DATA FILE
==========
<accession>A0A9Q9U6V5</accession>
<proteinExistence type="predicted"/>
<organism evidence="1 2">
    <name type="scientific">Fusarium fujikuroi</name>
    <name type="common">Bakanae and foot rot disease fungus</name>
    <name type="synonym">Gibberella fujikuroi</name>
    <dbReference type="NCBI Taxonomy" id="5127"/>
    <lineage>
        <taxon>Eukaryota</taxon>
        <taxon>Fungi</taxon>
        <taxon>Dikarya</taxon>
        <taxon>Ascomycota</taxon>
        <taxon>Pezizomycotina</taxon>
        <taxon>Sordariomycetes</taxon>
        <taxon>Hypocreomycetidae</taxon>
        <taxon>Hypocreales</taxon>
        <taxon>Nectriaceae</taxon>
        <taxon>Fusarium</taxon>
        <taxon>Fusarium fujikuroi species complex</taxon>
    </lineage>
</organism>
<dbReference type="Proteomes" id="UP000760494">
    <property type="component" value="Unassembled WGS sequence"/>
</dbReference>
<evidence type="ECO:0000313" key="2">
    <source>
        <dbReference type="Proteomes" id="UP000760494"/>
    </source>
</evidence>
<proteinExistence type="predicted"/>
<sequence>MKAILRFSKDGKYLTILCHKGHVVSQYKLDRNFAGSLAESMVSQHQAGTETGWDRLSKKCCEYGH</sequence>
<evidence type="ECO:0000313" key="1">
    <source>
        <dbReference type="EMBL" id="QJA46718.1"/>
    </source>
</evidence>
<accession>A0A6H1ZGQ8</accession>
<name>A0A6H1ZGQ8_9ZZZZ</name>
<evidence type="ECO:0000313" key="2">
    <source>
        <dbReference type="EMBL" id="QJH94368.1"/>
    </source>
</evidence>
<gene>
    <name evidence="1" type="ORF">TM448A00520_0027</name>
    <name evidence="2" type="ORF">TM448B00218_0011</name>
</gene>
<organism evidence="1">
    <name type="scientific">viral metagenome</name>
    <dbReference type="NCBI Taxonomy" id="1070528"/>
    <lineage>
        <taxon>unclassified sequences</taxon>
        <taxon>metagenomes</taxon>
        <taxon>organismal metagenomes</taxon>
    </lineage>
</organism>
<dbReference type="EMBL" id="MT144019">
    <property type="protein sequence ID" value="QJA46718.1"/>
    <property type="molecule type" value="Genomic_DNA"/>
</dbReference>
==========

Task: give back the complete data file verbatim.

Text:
<accession>A0A9Q9U6V5</accession>
<proteinExistence type="predicted"/>
<organism evidence="1 2">
    <name type="scientific">Fusarium fujikuroi</name>
    <name type="common">Bakanae and foot rot disease fungus</name>
    <name type="synonym">Gibberella fujikuroi</name>
    <dbReference type="NCBI Taxonomy" id="5127"/>
    <lineage>
        <taxon>Eukaryota</taxon>
        <taxon>Fungi</taxon>
        <taxon>Dikarya</taxon>
        <taxon>Ascomycota</taxon>
        <taxon>Pezizomycotina</taxon>
        <taxon>Sordariomycetes</taxon>
        <taxon>Hypocreomycetidae</taxon>
        <taxon>Hypocreales</taxon>
        <taxon>Nectriaceae</taxon>
        <taxon>Fusarium</taxon>
        <taxon>Fusarium fujikuroi species complex</taxon>
    </lineage>
</organism>
<dbReference type="Proteomes" id="UP000760494">
    <property type="component" value="Unassembled WGS sequence"/>
</dbReference>
<evidence type="ECO:0000313" key="2">
    <source>
        <dbReference type="Proteomes" id="UP000760494"/>
    </source>
</evidence>
<proteinExistence type="predicted"/>
<sequence>MKAILRFSKDGKYLTILCHKGHVVSQYKLDRNFAGSLAESMVSQHQAGTETGWDRLSKKCCEYGH</sequence>
<evidence type="ECO:0000313" key="1">
    <source>
        <dbReference type="EMBL" id="QJA46718.1"/>
    </source>
</evidence>
<accession>A0A6H1ZGQ8</accession>
<name>A0A6H1ZGQ8_9ZZZZ</name>
<evidence type="ECO:0000313" key="2">
    <source>
        <dbReference type="EMBL" id="QJH94368.1"/>
    </source>
</evidence>
<gene>
    <name evidence="1" type="ORF">TM448A00520_0027</name>
    <name evidence="2" type="ORF">TM448B00218_0011</name>
</gene>
<organism evidence="1">
    <name type="scientific">viral metagenome</name>
    <dbReference type="NCBI Taxonomy" id="1070528"/>
    <lineage>
        <taxon>unclassified sequences</taxon>
        <taxon>metagenomes</taxon>
        <taxon>organismal metagenomes</taxon>
    </lineage>
</organism>
<dbReference type="EMBL" id="MT144019">
    <property type="protein sequence ID" value="QJA46718.1"/>
    <property type="molecule type" value="Genomic_DNA"/>
</dbReference>